Related:
Eventual Consistency Today: Limitations, Extensions, and Beyond 
The Antifragile Organization 
Self-Healing Networks

 

Undergraduate Software Engineering

Addressing the Needs of Professional Software Development

MICHAEL J. LUTZ, J. FERNANDO NAVEDA, AND JAMES R. VALLINO 

DEPARTMENT OF SOFTWARE ENGINEERING, ROCHESTER INSTITUTE OF TECHNOLOGY

In the fall semester of 1996 RIT (Rochester Institute of Technology) launched the first undergraduate software engineering program in the United States.9,10 The culmination of five years of planning, development, and review, the program was designed from the outset to prepare graduates for professional positions in commercial and industrial software development.

Undergraduate Software Engineering

Related:

Fun and Games: Multi-Language Development
Pride and Prejudice: (The Vasa)
A Conversation with John Hennessy and David Patterson

Bringing Arbitrary Compute to Authoritative Data

Many disparate use cases can be satisfied with a single storage system.

MARK CAVAGE AND DAVID PACHECO, JOYENT

While the term big data is vague enough to have lost much of its meaning, today’s storage systems are growing more quickly and managing more data than ever before. Consumer devices generate large numbers of photos, videos, and other large digital assets. Machines are rapidly catching up to humans in data generation through extensive recording of system logs and metrics, as well as applications such as video capture and genome sequencing. Large data sets are now commonplace, and people increasingly want to run sophisticated analyses on the data. In this article, big data refers to a corpus of data large enough to benefit significantly from parallel computation across a fleet of systems, where the efficient orchestration of the computation is itself a considerable challenge.

 > Bringing Arbitrary Compute to Authoritative Data

Related:
Cloud Computing: An Overview
A co-Relational Model of Data for Large Shared Data Banks
Condos and Clouds

Outsourcing Responsibility

What do you do when your debugger fails you?

 

Dear KV,

I’ve been assigned to help with a new project and have been looking over the admittedly skimpy documentation the team has placed on the internal wiki. I spent a day or so staring at what seemed to be a long list of open-source projects that they intend to integrate into the system they have been building, but I couldn’t find where their original work was described. I asked one of the project team members where I might find that documentation and was told that there really isn’t much that they need to document, because all the features they need are available in various projects on github.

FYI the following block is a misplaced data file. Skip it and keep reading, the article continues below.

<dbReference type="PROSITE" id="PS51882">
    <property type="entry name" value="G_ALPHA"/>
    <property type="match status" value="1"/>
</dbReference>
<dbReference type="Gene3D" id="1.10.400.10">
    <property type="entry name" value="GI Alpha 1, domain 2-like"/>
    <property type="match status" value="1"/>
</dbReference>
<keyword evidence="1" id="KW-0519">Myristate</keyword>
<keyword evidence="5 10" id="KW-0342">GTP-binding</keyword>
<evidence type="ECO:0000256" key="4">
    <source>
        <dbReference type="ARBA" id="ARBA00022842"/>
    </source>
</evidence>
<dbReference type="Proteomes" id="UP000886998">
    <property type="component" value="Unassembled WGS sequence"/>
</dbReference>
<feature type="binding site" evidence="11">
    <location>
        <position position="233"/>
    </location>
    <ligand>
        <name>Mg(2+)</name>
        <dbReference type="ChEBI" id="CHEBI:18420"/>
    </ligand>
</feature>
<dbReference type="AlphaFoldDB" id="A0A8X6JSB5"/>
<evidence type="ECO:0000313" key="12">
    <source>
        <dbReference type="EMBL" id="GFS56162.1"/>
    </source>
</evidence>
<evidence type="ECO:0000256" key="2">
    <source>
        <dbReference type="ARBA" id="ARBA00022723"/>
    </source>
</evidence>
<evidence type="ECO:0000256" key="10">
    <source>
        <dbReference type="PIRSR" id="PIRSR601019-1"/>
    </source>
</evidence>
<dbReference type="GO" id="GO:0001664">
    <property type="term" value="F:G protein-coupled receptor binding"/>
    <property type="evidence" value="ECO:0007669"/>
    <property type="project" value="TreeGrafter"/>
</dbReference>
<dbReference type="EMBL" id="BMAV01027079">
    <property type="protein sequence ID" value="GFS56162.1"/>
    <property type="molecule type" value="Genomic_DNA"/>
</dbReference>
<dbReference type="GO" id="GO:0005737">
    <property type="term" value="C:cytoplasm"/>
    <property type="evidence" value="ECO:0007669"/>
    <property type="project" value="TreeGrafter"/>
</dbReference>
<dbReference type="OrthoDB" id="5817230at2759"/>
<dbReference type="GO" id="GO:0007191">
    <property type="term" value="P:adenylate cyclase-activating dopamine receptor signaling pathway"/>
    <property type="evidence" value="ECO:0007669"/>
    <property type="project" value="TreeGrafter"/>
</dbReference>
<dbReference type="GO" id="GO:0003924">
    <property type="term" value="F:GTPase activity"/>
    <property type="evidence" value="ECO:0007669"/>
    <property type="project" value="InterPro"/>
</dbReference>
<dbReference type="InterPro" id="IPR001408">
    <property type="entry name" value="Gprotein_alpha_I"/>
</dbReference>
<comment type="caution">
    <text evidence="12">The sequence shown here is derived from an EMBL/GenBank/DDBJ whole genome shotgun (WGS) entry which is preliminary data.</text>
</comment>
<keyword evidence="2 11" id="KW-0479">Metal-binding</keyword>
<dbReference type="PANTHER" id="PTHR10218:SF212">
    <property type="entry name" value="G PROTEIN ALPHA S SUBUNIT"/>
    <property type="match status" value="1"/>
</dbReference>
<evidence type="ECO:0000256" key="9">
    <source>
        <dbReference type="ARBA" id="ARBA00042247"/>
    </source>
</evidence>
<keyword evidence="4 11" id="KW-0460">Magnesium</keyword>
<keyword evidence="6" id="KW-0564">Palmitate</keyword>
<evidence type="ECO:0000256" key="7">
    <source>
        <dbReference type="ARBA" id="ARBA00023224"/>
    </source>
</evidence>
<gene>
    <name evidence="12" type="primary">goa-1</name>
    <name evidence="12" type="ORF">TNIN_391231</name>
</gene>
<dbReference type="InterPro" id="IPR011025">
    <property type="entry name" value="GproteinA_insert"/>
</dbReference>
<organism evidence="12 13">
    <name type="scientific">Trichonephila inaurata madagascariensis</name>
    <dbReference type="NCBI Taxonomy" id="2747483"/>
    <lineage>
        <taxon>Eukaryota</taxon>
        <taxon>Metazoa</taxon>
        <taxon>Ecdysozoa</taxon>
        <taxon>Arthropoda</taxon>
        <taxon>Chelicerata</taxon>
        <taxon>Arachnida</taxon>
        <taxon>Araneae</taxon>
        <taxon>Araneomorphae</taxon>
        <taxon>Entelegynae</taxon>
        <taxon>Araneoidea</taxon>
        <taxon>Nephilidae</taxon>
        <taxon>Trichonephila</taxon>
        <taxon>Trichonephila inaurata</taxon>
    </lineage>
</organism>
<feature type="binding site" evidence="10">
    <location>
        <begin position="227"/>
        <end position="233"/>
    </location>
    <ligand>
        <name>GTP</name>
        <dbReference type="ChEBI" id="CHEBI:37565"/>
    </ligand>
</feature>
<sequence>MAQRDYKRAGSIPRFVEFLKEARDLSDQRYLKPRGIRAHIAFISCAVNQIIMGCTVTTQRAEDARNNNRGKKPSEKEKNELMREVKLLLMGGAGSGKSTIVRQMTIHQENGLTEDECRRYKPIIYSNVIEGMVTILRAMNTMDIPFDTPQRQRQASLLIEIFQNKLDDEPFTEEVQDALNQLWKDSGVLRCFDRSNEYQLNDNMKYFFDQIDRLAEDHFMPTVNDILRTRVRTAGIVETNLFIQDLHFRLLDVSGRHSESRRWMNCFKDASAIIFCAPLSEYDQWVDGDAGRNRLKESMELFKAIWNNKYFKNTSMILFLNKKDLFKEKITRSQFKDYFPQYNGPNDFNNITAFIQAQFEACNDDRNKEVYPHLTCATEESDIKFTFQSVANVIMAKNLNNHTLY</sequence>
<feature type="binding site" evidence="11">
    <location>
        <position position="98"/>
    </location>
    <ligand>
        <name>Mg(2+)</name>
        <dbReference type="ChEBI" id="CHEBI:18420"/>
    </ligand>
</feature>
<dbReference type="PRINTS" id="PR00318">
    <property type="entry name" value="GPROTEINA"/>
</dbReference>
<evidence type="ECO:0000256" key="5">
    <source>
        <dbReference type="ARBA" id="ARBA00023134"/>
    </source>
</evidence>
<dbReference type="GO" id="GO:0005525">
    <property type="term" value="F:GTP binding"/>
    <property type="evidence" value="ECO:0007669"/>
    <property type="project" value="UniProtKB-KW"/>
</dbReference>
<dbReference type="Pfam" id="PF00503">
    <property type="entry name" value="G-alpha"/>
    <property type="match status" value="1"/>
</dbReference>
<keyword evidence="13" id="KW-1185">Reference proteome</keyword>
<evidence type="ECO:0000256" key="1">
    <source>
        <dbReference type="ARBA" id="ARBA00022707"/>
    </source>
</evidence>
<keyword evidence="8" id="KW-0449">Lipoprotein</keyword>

I really don’t get why people do not understand that outsourcing work also means outsourcing responsibility, and that in a software project, responsibility and accountability are paramount.

Feeling a Sense of Responsibility

Outsourcing Responsibility

George V. Neville-Neil

 

Quality Software Costs Money – Heartbleed Was Free

How to generate funding for FOSS

POUL-HENNING KAMP

The world runs on free and open-source software, FOSS for short, and to some degree it has predictably infiltrated just about any software-based product anywhere in the world.

What’s not to like about FOSS? Ready-to-run source code, ready to download, no license payments—just take it and run. There may be some fine print in the license to comply with but nothing too onerous or burdensome.

Quality Software Costs Money – Heartbleed Was Free

 

Who Must You Trust?

You must have some trust if you want to get anything done.

THOMAS WADLOW

In his novel The Diamond Age,7 author Neal Stephenson describes a constructed society (called a phyle) based on extreme trust in one’s fellow members. Part of the membership requirements is that, from time to time, each member is called upon to undertake certain tasks to reinforce that trust. For example, a phyle member might be told to go to a particular location at the top of a cliff at a specific time, where he will find bungee cords with ankle harnesses attached. The other ends of the cords trail off into the bushes. At the appointed time he is to fasten the harnesses to his ankles and jump off the cliff. He has to trust that the unseen fellow phyle member who was assigned the job of securing the other end of the bungee to a stout tree actually did his job; otherwise, he will plummet to his death. A third member secretly watches to make sure the first two don’t communicate in any way, relying only on trust to keep tragedy at bay.

Who Must You Trust?

 

Related:
The Answer is 42 of Course
Weapons of Mass Assignment
LinkedIn Password Leak: Salt Their Hide

Automated QA Testing at EA: Driven by Events

A discussion with Michael Donat, Jafar Husain, and Terry Coatta

To millions of game geeks, the position of QA (quality assurance) tester at Electronic Arts must seem like a dream job. But from the company’s perspective, the overhead associated with QA can look downright frightening, particularly in an era of massively multiplayer games.

Automated QA Testing at EA: Driven by Events

 

Related:
Orchestrating an Automated Test Lab
Finding Usability Bugs with Automated Tests
Adopting DevOps Practices in Quality Assurance